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Glucose


— Health and Wellbeing

Producing insulin-secreting pancreas cells from skin cells gives hope to diabetics

Type 1 diabetics suffer from a lack of beta cells in the pancreas, which are responsible for insulin production. Although glucose monitoring and insulin injections allows the disease to be managed, finding a way to replenish these beta cells would offer a more permanent solution. Scientists at Gladstone Institutes in San Francisco have provided hope for just such a treatment by developing a technique to reprogram skin cells into insulin-producing beta cells. Read More
— Health and Wellbeing

Google announces glucose-monitoring contact lens prototype

While we have seen the technology behind glucose-monitoring contact lenses develop over the least few years, getting them out of the lab and onto the eyes of diabetes sufferers has been a different story. With Google announcing its testing of a smart contact lens designed to measure glucose levels in tears, the search giant is looking to provide more effective management of the disease. Read More
— Health and Wellbeing

Injectable nanoparticles maintain normal blood-sugar levels for up to 10 days

Aside from the inconvenience of injecting insulin multiple times a day, type 1 diabetics also face health risks if the dosage level isn’t accurate. A new approach developed by US researchers has the potential to overcome both of these problems. The method relies on a network of nanoscale particles that once injected into the body, can maintain normal blood sugar levels for more than a week by releasing insulin when blood-sugar levels rise. Read More
— Health and Wellbeing

Tiny biosensor could mean an end to daily finger sticks for diabetics

Despite promising developments in recent years, millions of type-1 diabetes sufferers worldwide still face the often-painful daily burden of finger sticks to test their blood glucose levels. Now researchers at the Fraunhofer Institute for Microelectronic Circuits and Systems (IMS) have developed a biosensor that provides a non-invasive way to measure blood glucose levels and can transmit its readings wirelessly to a mobile device. Read More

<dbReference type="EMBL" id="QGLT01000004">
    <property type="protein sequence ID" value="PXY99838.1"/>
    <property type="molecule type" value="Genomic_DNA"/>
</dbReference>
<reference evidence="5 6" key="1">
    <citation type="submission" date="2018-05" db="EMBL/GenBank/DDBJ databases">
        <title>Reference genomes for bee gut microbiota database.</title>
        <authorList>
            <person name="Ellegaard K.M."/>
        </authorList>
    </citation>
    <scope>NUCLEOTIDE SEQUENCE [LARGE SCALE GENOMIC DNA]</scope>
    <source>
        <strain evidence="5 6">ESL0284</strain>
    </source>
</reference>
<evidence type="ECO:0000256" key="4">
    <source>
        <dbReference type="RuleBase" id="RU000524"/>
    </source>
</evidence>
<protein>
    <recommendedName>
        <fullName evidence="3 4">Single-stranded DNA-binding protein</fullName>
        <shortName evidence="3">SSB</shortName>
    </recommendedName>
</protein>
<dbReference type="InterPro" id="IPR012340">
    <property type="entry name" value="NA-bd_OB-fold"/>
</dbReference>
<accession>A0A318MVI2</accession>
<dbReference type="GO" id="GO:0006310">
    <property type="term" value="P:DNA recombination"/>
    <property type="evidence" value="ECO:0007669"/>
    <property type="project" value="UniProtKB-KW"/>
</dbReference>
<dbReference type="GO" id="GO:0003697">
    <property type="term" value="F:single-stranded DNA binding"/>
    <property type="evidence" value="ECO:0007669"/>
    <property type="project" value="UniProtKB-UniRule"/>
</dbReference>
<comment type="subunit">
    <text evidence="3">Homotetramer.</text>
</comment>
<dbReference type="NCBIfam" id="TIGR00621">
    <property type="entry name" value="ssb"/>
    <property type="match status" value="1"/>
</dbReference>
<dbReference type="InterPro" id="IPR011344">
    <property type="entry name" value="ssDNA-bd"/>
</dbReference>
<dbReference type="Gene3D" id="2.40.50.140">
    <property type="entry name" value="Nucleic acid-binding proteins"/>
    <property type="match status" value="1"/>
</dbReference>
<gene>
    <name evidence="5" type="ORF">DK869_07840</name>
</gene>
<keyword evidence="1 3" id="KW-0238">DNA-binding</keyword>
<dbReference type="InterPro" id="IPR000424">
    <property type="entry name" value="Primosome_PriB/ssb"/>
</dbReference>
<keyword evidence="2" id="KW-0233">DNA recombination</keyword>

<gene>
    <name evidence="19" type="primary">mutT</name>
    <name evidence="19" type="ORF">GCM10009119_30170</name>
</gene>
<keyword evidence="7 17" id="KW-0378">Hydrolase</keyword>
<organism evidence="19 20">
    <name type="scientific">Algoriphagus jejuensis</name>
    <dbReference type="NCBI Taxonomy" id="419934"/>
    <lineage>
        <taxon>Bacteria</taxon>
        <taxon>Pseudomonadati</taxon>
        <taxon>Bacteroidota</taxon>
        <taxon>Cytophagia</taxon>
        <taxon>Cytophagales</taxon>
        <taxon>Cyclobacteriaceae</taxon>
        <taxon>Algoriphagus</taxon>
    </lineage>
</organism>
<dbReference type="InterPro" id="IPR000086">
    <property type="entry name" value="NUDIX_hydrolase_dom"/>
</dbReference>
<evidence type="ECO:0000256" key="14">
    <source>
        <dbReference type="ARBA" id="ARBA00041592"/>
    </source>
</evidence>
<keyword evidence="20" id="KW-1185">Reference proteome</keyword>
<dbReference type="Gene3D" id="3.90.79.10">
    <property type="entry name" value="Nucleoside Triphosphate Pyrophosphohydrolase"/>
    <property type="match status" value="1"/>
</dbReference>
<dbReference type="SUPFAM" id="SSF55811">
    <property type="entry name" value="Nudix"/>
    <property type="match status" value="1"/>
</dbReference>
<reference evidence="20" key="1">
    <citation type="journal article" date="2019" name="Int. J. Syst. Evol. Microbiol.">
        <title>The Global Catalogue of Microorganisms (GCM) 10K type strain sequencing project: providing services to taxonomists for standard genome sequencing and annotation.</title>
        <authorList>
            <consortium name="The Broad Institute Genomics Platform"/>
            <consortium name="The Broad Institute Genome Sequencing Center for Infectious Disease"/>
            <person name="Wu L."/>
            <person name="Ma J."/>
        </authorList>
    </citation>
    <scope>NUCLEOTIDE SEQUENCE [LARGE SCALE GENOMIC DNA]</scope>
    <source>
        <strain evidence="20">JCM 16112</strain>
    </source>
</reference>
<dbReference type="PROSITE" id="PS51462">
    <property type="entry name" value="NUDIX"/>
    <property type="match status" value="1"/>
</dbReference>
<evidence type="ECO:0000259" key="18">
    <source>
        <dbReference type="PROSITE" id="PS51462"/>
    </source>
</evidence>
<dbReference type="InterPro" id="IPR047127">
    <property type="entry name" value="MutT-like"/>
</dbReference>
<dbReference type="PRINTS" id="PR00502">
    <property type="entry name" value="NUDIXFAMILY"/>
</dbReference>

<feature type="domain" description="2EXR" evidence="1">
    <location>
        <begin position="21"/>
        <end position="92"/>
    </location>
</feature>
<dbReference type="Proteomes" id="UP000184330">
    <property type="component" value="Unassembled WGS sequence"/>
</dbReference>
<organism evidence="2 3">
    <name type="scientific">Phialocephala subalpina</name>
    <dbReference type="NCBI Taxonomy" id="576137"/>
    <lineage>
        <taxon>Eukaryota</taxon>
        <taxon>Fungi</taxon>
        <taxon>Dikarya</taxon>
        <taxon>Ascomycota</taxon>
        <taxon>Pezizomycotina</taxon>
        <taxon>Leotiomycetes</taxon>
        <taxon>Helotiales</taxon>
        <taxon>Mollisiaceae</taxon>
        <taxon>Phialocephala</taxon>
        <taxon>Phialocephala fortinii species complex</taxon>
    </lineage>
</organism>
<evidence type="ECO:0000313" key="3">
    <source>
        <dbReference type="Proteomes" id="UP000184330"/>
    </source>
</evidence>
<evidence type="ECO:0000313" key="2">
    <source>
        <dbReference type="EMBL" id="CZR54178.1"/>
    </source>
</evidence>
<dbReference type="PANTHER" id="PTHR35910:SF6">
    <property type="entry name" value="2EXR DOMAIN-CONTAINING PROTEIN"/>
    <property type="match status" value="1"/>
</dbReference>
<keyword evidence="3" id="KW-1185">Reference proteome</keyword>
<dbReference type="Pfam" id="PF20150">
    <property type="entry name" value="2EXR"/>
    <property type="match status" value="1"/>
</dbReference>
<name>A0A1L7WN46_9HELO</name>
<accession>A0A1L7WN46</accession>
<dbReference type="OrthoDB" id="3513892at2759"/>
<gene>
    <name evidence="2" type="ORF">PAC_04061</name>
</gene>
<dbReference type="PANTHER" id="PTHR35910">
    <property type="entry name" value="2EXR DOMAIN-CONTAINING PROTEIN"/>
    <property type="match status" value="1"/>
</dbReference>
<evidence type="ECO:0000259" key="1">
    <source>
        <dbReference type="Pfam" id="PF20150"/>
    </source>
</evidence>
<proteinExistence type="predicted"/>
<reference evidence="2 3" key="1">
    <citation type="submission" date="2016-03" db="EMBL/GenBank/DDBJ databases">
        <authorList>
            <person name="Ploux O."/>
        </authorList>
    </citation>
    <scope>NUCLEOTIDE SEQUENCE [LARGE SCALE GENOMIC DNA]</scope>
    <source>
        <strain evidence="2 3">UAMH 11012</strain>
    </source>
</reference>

— Health and Wellbeing

Chemical that slows down the biological clock could lead to new drugs to treat diabetes

Scientists have long suspected that metabolic disorders, such as type 2 diabetes and obesity, could be linked to our circadian rhythm or biological clock. For example, laboratory mice with altered biological clocks often become obese and develop diabetes. Now biologists at UC San Diego have discovered that a chemical, which affects the activity of a key protein that regulates our biological clock, can repress the production of glucose by the liver, offering a promising new direction for the development of a new class of drugs to treat diabetes. Read More
— Health and Wellbeing

Tiny implantable fuel cell harvests energy from the brain

A new implantable fuel cell that harvests the electrical power from the brain promises to usher in a new generation of bionic implants. Designed by MIT researchers, it uses glucose within the cerebrospinal fluid surrounding the brain to generate several hundred microwatts of power without causing any detrimental effects to the body. The technology may one day provide a whole new level of reliability and self-efficiency for all sorts of implantable brain-machine interfaces that would otherwise have to rely on external power sources. If proven harmless, the method could be used to power implants that could, among other things, help the paralyzed regain the ability to walk. Read More

Can starch fibers solve the bandage conundrum?

Should you rip it off fast or slow? Researchers at Penn State may have found the elusive third, painless option. Professor Greg Ziegler and research assistant Lingyan Kong have developed a process that spins starch into fine strands, creating fibers that could be woven into low-cost toilet paper, napkins and biodegradable bandages that don't need to be ripped off at all. Read More
— Health and Wellbeing

Biochip that measures glucose in saliva could mean an end to finger-pricking for diabetics

In order to measure their blood glucose levels, most diabetics must perform painful finger-prick tests on a daily basis. Hopefully, however, that may not always be the case. Scientists at Rhode Island’s Brown University are now developing a biochip, that could someday be used to assess the concentration of glucose molecules in a tiny sample of saliva. Read More
— Health and Wellbeing

Naturally occurring compound helps reverse diabetes in mice

Researchers at the Washington University School of Medicine in St. Louis have reversed diabetes in mice using a compound that is made naturally in the body. After diabetic mice were given the naturally occurring compound, called nicotinamide mononucleotide (NMN), their normal blood sugar metabolism was restored. The researchers say their findings suggest it might one day be possible for people to take the compound like a daily vitamin to treat or prevent type 2 diabetes. Read More
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